Information Security Governance in Large Organizations: A Maturity Framework

Information Security Governance in Large Organizations: A Maturity Framework

DOI: 10.4018/978-1-5225-7826-0.ch008
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There is a dearth of academic research literature on the practices and commitments of information security governance in organizations. Despite the existence of referential and standards of the security governance, the research literature remains limited regarding the practices of organizations and, on the other hand, the lack of a strategy and practical model to follow in adopting an effective information security governance. This chapter aims to discuss the information security governance and to address the weaknesses identified in the literature. Based on practices of information security management and governance, the authors propose ISGO, a practical maturity framework for the information security governance and management in organizations. The findings will help organizations to assess their capability maturity state and to address the procedural, technical, and human aspects of information security governance and management process.
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Many organizations today are facing a global governance revolution that could have a direct impact on their information management practices. Information security has become an integral part of daily life, and organizations must ensure that their information security systems are an integral part of daily life.

In a distributed and dynamic services environment, security must not be limited to providing technological solutions but to finding a strategy taking into account business, organizational and technological dimensions (Nassar, Badr, Barbar, & Biennier, 2009). In addition, security must be seen as an ongoing process that aims to optimise security investments and ensure the sustainability of the security measures implemented (Lomas, 2010). However, reference service domain models and architectures have underestimated the definition of security needs, the assets to be protected and the identification of risks to these assets (Huang, Lee, & Kao, 2006; Williams, 2007). For that, we propose to approach the problem of security by a practical approach of governance allowing to identify the various axes of my IT security and to propose the most adequate security measures to the context. However, IT security governance is a real challenge in an open collaborative services environment. In fact, improving security has emerged as one of the top IT priorities across all business lines. So, while companies (R. von Solms & van Niekerk, 2013; Bowen, Chew, & Hash, 2007).

Areas such as the aerospace industry and strategic resources can be ideal targets for cyber espionage by nation-states, others managing financial assets or large-scale credit card information are equally attractive to international criminal groups (Posthumus & von Solms, 2004; Humphreys, 2008). These malicious actors no longer content themselves with thwarting the means of technical protection. Instead, they survey and exploit a variety of weaknesses detected in the targeted environment (Galliers & Leidner, 2014). These shortcomings are not only technological but also result from failures in protection procedures or gaps in vulnerability management practices. The best technology in the world, if misused will not provide an adequate defence against such threats (R. von Solms & van Niekerk, 2013).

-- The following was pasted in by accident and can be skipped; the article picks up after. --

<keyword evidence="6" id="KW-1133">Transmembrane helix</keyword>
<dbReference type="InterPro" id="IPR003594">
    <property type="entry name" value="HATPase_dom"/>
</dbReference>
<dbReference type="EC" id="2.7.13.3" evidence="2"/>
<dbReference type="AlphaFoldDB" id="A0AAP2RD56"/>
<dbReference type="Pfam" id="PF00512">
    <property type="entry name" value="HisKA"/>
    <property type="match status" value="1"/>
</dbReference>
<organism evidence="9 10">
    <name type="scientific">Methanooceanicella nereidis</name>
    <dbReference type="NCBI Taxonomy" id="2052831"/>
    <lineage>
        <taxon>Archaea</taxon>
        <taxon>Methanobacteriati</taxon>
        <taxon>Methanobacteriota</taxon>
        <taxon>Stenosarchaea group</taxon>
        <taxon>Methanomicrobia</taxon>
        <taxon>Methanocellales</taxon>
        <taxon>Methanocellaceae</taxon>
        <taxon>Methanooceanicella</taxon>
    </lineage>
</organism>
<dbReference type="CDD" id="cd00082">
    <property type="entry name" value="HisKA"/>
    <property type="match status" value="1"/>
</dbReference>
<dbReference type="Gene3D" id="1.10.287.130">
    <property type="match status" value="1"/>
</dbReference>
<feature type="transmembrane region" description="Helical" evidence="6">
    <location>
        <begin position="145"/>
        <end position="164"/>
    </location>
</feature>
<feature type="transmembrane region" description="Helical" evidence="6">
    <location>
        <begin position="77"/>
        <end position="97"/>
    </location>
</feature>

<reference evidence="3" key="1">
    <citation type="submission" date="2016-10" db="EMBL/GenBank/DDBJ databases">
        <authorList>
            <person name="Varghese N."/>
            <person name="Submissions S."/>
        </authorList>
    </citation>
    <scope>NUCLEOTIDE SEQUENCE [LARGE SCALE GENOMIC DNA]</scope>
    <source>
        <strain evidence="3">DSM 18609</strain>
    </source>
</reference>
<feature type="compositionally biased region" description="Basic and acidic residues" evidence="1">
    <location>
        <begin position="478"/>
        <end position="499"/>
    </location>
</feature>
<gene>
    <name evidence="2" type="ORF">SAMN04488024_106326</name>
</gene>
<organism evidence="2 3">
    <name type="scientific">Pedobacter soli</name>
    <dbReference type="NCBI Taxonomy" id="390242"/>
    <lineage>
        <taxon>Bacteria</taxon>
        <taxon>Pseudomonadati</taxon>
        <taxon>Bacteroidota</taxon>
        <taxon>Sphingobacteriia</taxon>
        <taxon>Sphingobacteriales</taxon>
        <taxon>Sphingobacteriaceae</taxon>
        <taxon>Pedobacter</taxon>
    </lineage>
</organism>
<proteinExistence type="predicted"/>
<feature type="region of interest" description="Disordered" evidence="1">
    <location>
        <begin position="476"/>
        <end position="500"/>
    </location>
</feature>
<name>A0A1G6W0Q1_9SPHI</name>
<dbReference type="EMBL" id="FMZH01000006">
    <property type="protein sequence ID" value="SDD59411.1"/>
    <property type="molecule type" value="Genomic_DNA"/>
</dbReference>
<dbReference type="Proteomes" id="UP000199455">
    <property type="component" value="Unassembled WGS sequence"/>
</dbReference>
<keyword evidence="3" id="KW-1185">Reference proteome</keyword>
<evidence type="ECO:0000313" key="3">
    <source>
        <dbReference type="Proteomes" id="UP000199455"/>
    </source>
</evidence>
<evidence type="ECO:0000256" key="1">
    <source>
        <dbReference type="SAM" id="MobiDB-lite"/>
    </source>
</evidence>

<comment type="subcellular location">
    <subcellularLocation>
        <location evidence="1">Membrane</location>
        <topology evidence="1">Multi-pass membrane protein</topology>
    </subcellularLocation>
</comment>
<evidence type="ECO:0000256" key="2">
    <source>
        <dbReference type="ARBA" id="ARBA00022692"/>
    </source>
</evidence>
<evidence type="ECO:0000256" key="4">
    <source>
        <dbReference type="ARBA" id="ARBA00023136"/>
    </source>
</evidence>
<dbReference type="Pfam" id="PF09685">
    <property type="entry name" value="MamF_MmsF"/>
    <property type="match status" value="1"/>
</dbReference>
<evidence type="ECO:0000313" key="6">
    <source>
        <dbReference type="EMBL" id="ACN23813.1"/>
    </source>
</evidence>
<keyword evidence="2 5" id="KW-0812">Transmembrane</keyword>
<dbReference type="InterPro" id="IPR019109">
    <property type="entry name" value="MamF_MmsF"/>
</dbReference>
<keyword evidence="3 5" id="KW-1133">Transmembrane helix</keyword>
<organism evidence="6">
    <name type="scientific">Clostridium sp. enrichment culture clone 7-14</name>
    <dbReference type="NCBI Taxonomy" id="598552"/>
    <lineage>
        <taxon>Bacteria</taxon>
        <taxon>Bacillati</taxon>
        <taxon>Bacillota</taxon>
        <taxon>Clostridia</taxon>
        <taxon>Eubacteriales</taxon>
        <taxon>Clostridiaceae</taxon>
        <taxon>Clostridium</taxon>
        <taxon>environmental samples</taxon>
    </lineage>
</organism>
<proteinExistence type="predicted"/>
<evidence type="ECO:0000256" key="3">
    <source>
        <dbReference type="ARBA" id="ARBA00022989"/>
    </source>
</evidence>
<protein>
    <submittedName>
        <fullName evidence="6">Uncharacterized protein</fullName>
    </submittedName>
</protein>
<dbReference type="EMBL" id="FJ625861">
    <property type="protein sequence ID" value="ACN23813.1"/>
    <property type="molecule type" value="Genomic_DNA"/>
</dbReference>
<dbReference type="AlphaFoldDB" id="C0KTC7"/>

In today’s rapidly changing and evolving environment, IT and security executives have to make difficult calculations and decisions about security with limited information (Dhillon, Syed, & Pedron, 2016). They need to make decisions that are based on analyzing opportunities, risks and security. In such an environment, information security governance ISG issues are at the forefront of any discussions for security organization’s information assets, which includes considerations for managing risks, data and costs. Organizations, worldwide, have adopted practical and applied approaches for mitigating risks and managing information security program (Y. Maleh, Sahid, Ezzati, & Belaissaoui, 2018; Yassine Maleh, 2018).

The problem is that the security governance framework is designed to guide organizations in there IS security governance strategy but does not define the practical framework for the engagement in this strategy. To address these concerns, some practice repositories (NIST, Cobit, ISACA, RiskIT) and international standards (ISO 27000 suite, ISO 15408) now include paragraphs on security governance. The first reports or articles in academic journals that evoke the governance of information security date back to the early 2000s. The proposed referential and best practices designed to guide organizations in their IT security governance strategy. However, does not define the practical framework to implement or to measure the organization engagement in term of IS security governance.

In this paper, we propose a practical framework to evaluate the organization in their maturity state and to improve their level of IS security governance according to their needs and resources. The article is structured as follows. Section 2 presents the theoretical framework. Section 3 describes the proposed capability maturity framework for information security governance ISGO. Section 4 discuss the results of the implementation of ISGO through a practical use case. Finally, section 6 presents the conclusion of this work.

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